SACRAMENTO, Calif. California Assemblywoman Cristina Garcia — a leader in the #MeToo movement — took a voluntary unpaid leave of absence Friday amid an investigation into whether she groped a former legislative staff member in 2014.
It's the latest claim against a lawmaker to go public. And the way it became public is drawing criticism from the man alleging the misconduct.
Daniel Fierro thought his claim would remain confidential when he shared his story last month with his old boss, Assembly Majority Leader Ian Calderon, a Democrat. Calderon followed state legislative protocol and took it to the Assembly's Rules Committee, which investigates claims.
Days after Calderon made the report, Fierro said, to his surprise, several journalists and a politically connected acquaintance called him to ask about his claim.
"That was what really disturbed me," Fierro told The Associated Press. "The process is supposed to be confidential in part so that people feel comfortable they can make complaints."
Tom White, chief of staff for Calderon, said neither Calderon nor anyone in his office leaked the complaint alleging Garcia, a Los Angeles-area Democrat, groped Fierro in the dugout after a legislative softball game in August 2014. The head of the Rules Committee, Assemblyman Ken Cooley, a Democrat, said the committee keeps all complaints confidential.
"The Assembly Rules Human Resources process for receiving, evaluating and investigating complaints is entirely confidential, and confidentiality has been carefully observed by those responsible for carrying out such actions," he said. "I know of no reason to be concerned about the confidentiality of our processes and procedures.
Critics said Fierro's experience is evidence of a flawed system that encourages victims to stay silent.
"There's a reason that they haven't been coming forward — because they're afraid. If they don't have the guarantee of confidentiality, there's going to be many, many victims who never come forward," said Republican Assemblywoman Melissa Melendez, the sponsor of a bill giving legislative staff members whistleblower protections that Gov. Jerry Brown signed Monday.
At least eight allegations of harassment are pending in the Assembly, and the complaint against Garcia is the first to be made public this year. Complaints against Raul Bocangera and Matt Dababneh, two Democratic lawmakers who resigned last year, went public when women shared the accusations against them.
A joint subcommittee tasked with revamping the Legislature's sexual harassment policies will review how complaints are reported and how to ensure they remain confidential.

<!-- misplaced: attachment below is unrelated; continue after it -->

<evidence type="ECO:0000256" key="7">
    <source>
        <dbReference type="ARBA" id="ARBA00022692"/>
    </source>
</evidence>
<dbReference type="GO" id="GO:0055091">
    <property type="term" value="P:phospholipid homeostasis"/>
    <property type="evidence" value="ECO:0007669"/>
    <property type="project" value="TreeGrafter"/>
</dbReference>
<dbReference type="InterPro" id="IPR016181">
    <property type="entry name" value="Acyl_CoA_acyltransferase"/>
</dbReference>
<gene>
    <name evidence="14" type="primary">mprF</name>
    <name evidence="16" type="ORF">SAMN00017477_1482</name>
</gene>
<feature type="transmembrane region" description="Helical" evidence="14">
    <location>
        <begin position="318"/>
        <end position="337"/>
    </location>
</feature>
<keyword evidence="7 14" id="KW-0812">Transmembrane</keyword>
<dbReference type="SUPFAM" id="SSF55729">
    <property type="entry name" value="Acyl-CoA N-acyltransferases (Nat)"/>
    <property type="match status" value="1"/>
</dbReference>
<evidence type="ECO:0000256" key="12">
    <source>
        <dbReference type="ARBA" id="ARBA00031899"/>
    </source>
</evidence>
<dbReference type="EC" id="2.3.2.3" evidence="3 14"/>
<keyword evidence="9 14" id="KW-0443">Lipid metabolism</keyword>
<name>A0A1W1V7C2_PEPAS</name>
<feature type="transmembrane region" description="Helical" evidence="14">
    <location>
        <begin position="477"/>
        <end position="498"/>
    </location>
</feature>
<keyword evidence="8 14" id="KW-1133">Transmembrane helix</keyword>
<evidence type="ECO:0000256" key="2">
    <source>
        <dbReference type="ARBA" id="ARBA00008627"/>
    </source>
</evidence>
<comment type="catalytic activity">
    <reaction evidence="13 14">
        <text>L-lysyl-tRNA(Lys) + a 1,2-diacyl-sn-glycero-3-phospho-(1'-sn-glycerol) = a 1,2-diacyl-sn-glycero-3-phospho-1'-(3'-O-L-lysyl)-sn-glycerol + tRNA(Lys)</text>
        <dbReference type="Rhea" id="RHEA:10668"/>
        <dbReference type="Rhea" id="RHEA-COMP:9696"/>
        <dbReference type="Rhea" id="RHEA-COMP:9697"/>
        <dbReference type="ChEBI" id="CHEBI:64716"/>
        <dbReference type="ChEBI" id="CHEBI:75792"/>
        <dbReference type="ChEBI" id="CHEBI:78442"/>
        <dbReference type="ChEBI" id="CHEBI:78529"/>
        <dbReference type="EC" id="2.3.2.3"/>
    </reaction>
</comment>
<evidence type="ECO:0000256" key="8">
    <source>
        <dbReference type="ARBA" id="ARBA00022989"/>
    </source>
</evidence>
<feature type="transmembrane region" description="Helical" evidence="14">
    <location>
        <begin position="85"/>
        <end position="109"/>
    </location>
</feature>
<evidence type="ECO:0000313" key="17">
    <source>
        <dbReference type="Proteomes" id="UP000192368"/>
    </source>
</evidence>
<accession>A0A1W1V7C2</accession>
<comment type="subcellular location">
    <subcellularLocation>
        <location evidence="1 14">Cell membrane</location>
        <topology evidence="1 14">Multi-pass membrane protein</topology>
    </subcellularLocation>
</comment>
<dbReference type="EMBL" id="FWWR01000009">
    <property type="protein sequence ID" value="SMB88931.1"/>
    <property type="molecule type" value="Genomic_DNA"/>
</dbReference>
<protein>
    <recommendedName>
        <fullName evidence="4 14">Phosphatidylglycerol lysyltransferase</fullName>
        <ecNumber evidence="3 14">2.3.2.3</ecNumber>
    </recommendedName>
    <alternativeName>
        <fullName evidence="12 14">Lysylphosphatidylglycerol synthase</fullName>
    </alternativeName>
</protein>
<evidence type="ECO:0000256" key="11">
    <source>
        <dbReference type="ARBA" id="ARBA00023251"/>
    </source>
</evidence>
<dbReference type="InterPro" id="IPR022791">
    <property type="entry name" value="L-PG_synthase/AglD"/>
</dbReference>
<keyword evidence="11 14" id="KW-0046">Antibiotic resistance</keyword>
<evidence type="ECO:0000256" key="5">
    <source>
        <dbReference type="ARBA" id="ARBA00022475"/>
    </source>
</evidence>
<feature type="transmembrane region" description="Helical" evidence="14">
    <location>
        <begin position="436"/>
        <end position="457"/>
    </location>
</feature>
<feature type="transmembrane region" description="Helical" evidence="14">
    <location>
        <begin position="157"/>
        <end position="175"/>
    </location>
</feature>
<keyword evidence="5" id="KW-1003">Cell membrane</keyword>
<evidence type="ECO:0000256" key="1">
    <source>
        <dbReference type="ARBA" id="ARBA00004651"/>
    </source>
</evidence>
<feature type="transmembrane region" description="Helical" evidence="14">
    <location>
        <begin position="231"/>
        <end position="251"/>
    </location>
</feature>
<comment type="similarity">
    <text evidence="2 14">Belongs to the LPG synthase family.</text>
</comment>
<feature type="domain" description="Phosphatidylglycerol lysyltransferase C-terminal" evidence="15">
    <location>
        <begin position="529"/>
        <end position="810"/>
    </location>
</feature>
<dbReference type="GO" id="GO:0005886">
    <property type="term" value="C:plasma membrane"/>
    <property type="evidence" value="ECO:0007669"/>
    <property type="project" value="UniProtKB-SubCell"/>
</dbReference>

The Assembly has not released further details about the pending allegations. Democratic Assembly Speaker Anthony Rendon, meanwhile, said Assembly human resources officials will reach out to staff members in Garcia's office to make sure they feel safe now that the complaint against her is public.
Garcia denied the claims in a Friday statement announcing her unpaid leave, which she said she is taking to minimize distractions and avoid appearances of exerting influence on the investigation.
"Upon reflection of the details alleged, I am certain I did not engage in the behavior I am accused of," Garcia said in a statement. "However, as I've said before, any claims about sexual harassment must be taken seriously, and I believe elected officials should be held to a higher standard of accountability. "
An anonymous male lobbyist told Politico on Thursday that Garcia made a crude sexual remark and tried to grab his crotch at a May 2017 fundraiser. Both the lobbyist and Fierro said Garcia appeared to be drunk at the time of the incidents.
Garcia was one of nearly 150 women who signed a letter in October calling attention to what they described as a pervasive culture of sexual harassment at the Capitol and said that she herself has been the target of groping and inappropriate remarks by people in the building.
She criticized two male colleagues accused of misconduct before both resigned last year, and she was featured in Time Magazine's Person of the Year issue on sexual harassment titled "Silence Breakers."
On Monday, she was one of the featured speakers at a Capitol rally in favor of the whistleblower protections.
Her outspokenness is what prompted Fierro to share his story.
"If the person leading the charge on it isn't credible it just ends up hurting the credibility of these very real stories," Fierro said.